Information regarding use of painkillers and prescription medicines were compiled with heart risk factors, diabetes, high blood pressure and family history of chronic illness, according to HealthDay.

But the study authors said none of these factors explained the shorter lifespans associated with high-mileage runners versus moderate runners. And use of painkillers was actually more common among average runners.

Dr. James O’Keefe, director of preventive cardiology at the Mid-American Heart Institute in Kansas City, said that although the health risk factors still don’t explain high-mileage runners’ shorter longevity, excessive amounts of running were still potentially related to life-shortening effects.

He told HealthDay there may simply be “too much wear and tear.” He said the “sweet spot” for running is a slow to moderate pace for a total of about 2.5 hours each week – about two to three times each week.

“I certainly don’t tell patients ‘Don’t run,’” Matsumura told HealthDay. But O’Keefe added that “if you want to run a marathon, run one and cross it off your bucket list” as the lifespan-mileage link is subject to continued research.

 

How to Buy Running Shoes by Jennifer Van Allen

I thought I would share this article. This article is directed more to the beginners. Enjoy…

1. Don’t skimp.

It may feel like a lot to spend up to A$250 on a pair of running shoes, but the investment is worth it. Consider this: Whatever your new shoes cost, it is likely less than the money and time you’d spend seeing the doctor because you got hurt.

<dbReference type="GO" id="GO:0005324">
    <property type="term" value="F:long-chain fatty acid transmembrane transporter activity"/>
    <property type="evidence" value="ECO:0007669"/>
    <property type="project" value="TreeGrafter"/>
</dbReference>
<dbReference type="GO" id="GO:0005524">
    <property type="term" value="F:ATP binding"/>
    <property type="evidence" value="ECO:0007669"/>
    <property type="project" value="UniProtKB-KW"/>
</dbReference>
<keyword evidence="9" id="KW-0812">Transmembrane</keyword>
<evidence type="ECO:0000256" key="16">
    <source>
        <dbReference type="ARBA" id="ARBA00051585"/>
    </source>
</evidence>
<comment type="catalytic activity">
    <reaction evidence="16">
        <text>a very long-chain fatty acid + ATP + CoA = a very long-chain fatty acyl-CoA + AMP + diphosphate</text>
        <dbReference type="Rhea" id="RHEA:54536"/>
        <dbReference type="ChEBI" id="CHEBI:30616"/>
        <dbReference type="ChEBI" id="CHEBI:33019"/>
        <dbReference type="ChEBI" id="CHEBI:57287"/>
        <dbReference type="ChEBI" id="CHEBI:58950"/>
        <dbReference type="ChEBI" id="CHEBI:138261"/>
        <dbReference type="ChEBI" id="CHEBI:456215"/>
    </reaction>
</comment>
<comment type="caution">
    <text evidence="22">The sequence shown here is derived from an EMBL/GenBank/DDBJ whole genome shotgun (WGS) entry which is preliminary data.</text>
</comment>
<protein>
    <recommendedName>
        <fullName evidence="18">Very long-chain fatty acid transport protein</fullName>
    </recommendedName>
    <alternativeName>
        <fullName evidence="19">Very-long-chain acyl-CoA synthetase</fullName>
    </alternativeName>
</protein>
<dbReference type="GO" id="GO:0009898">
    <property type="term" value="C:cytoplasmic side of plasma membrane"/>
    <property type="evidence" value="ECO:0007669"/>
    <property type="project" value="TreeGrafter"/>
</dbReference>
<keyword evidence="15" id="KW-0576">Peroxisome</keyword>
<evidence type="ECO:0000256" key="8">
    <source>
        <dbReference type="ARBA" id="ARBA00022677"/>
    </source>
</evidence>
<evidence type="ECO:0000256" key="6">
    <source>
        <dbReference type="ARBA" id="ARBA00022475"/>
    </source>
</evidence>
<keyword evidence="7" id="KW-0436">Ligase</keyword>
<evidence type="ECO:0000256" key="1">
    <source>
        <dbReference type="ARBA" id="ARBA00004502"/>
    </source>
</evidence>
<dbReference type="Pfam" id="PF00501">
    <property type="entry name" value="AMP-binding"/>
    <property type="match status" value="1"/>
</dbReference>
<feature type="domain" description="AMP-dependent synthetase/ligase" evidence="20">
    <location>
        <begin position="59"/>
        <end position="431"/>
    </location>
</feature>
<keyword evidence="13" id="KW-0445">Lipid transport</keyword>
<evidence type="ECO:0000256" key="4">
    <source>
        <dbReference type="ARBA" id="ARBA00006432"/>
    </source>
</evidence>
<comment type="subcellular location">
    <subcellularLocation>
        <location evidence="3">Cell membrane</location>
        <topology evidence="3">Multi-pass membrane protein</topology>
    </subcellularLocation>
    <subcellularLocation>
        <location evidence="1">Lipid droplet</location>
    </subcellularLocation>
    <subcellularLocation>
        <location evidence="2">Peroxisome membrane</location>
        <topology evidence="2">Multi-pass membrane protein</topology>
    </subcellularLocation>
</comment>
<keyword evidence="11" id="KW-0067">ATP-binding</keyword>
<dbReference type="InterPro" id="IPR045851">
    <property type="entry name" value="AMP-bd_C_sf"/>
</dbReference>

2. See the experts.

It’s best to go to a specialty running shop (not a big-box or department store) where a salesperson can watch you run and help you select a pair of shoes that offer your feet the support they need. Find a specialty running store near you.

3. Size yourself up.

You may think you know your size, but it’s best to get your feet measured each time you buy new shoes. Your feet change over time, and one model’s fit can be drastically different from another’s. You also want to have your feet measured later in the day, when they’re at their biggest. Many people end up getting a running shoe that’s a half size larger than their street shoes. The extra room allows your foot to flex and your toes to move forward with each stride. When you’re standing with both shoes on, make sure you have at least a thumbnail’s space between the tip of the shoe and the end of your longest toe. Try shoes on both feet and take them for a test run around the shop, on a treadmill, or on the sidewalk.

4. Bring what you’ve been wearing.

When you go shopping, take along the shoes, socks, and any inserts that you’ve been using. That way you can make a realistic evaluation of how well the new shoe will fit your feet.

5. Keep up the rotation.

Shoes should be replaced every 300 to 500 miles. Keep track of the date that you bought them in your training log.

6. Don’t be a trendsetter.

There is a dizzying array of shoes to choose from, and it can be tempting to be wooed by a bargain-basement price, shoes that “look fast,” or a promise to cure an injury or help you lose weight. But there is no one best shoe for anyone. There is only one shoe that offers your feet the unique support and fit you need. Try on as many different models and pairs as possible. Don’t shop by price or by fashion. And what about those minimalist shoes designed to mimic barefoot running? There’s no scientific evidence that forgoing shoes decreases injury risk. When you’re just starting out, stick with traditional shoes.